And it's not as if we had a glut of cabbage and needed to find ways to use it. The back to back cabbage recipes were pure coincidence. But, I will admit that all this cabbage noshing has given me a greater appreciation for the vegetable. Try cooking it just like you would any hearty green, like kale or collards. I mixed some extra cabbage with some extra kale, blanched them, then sauteed the whole lot with garlic, soy sauce and fish sauce -- really tasty!
So, after that long introduction, I wanted to make sure to post a recipe that's totally unrelated to cabbage cuisine. I've done traditional canning before, which resulted in some delicious fig preserves, about two years ago. I almost did it again this year, but then I decided to make my life a lot simpler and go for quick and easy gratification.
Finding this recipe that Mark Bittman wrote for the New York Times a few years ago, got me motivated. That and a sale on figs at my supermarket. All you do is chop up your figs, add a little sugar and let the figs' own pectin work in your favor. The only difference between this quick jam and traditional preserves is that this one is fast to make, and should be consumed within about a week. One pound of figs will make about one and a half cups of jam. It's also a lot easier to get your hands on a pound of figs than on the four pounds or more you'd need to make the canning process worth it.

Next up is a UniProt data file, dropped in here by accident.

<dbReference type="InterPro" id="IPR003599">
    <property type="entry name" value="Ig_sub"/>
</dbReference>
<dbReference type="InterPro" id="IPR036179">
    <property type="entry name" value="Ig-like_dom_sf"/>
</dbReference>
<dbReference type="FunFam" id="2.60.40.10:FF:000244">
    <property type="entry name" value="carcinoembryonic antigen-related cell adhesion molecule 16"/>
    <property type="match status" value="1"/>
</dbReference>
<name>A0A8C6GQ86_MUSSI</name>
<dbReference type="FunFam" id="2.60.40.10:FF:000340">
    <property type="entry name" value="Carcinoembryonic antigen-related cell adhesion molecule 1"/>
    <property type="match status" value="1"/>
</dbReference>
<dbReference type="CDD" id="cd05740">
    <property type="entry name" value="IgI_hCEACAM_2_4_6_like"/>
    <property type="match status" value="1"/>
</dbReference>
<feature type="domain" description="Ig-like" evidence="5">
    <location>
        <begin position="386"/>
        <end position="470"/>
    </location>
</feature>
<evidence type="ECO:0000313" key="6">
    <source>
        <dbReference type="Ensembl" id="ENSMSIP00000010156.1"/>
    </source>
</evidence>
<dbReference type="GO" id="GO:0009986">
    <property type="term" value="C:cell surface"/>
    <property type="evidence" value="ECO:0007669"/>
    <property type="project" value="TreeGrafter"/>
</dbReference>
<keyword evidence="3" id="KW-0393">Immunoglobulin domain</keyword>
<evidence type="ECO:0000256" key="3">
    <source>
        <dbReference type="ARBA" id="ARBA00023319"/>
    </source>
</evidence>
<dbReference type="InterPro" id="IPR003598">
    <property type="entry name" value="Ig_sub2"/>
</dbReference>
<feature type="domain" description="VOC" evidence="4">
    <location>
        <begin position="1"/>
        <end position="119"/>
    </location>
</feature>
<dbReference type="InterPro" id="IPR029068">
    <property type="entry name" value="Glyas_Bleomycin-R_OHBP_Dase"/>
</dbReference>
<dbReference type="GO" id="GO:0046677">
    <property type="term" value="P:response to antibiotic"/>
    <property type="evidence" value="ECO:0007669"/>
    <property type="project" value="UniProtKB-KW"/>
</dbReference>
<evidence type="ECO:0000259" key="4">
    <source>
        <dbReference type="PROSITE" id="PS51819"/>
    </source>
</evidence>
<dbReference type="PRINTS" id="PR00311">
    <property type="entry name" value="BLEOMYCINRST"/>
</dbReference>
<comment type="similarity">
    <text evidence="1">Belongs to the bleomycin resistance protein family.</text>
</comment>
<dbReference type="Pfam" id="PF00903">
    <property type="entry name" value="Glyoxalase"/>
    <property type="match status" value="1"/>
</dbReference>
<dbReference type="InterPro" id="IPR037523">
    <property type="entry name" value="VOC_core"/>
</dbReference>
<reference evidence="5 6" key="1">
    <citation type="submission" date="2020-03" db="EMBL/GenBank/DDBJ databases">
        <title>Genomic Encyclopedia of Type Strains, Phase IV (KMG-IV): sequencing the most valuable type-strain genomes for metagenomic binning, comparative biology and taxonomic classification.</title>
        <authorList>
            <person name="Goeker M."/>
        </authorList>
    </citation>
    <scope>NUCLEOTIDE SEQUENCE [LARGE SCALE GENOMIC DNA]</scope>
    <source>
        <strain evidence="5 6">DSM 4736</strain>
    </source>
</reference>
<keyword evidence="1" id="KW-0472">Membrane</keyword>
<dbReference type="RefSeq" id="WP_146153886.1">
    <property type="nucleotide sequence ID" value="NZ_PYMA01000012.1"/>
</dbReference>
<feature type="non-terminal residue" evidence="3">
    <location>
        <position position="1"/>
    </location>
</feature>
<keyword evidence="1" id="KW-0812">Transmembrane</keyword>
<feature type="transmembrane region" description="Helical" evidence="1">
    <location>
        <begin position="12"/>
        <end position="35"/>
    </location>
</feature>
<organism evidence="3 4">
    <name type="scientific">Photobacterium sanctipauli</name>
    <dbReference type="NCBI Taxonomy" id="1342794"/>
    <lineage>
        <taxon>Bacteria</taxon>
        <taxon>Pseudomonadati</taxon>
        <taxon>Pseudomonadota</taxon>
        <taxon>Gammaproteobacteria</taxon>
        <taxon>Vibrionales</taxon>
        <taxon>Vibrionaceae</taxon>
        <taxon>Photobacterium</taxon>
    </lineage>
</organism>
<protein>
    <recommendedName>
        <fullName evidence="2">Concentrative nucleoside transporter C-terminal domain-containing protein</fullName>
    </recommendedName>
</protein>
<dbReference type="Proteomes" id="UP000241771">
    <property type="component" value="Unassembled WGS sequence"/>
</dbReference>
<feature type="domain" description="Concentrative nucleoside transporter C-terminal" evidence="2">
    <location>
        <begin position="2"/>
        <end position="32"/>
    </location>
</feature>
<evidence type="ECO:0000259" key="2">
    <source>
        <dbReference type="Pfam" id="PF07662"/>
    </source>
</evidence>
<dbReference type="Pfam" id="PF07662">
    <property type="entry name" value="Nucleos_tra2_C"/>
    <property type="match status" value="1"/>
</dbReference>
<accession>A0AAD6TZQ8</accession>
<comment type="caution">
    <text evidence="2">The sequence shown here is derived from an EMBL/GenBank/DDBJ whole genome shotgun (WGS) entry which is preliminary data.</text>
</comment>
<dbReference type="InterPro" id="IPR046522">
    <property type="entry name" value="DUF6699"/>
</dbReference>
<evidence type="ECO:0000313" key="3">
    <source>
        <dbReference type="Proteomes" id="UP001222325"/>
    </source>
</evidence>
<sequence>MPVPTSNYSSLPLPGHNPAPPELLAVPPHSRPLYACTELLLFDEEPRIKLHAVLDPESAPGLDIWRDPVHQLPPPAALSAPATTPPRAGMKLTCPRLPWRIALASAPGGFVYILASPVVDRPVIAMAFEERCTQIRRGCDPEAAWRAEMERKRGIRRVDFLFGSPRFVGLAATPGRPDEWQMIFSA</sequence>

This makes a chunky jam that's great on bread or scones. You could also stir in some toasted nuts and serve it with cheese; add sauteed onions cooked with some red wine to create a sort of chutney for roasted pork or chicken; or spread it on a toasted prosciutto sandwich. Or eat it all by itself. If you've never made jam or preserves, this is the can't-possibly-be-easier method for you!
Quick Refrigerator Fig Jam
Adapted from Mark Bittman's recipe in The New York Times
Bittman gives a few good suggestions and variations in his story, plus recipes for other summer fruit, so give it a read. I used a mixture of Black Mission, Brown Turkey and Calimyrna figs for my jam. Use a single variety or any combination you want. While I hate to cook a perfect fig, jam is an ideal way to use fruit that may have been left on the tree too long, or not long enough.
Update: You can scale up this recipe easily. I made a version with all Calimyrna figs, which needed a longer cooking time to account for their firmer skin. If the pot gets too dry, add small amounts of water, and try covering the pot for a little while to soften the fruit.
Makes about 1 1/2 cups
1 pound fresh figs, stemmed and chopped into sixths or eighths
1/4 cup sugar
1 tablespoon fresh lemon juice (optional)
1/8 teaspoon salt
Combine all ingredients in a small or medium saucepan (figs should come one to two inches up side of the pan). Bring to a simmer over low to medium-low heat. Stir often, until figs begin releasing juice, in order to avoid sticking on the bottom of the pan.
Adjust heat to maintain a simmer, using higher heat if fruit is very liquidy. Cook, stirring frequently, until jam is thickened, but still juicy, about 20 to 25 minutes. Cool, transfer to jars or airtight containers, and refrigerate. Jam will thicken further as it chills. Keeps refrigerated at least one week.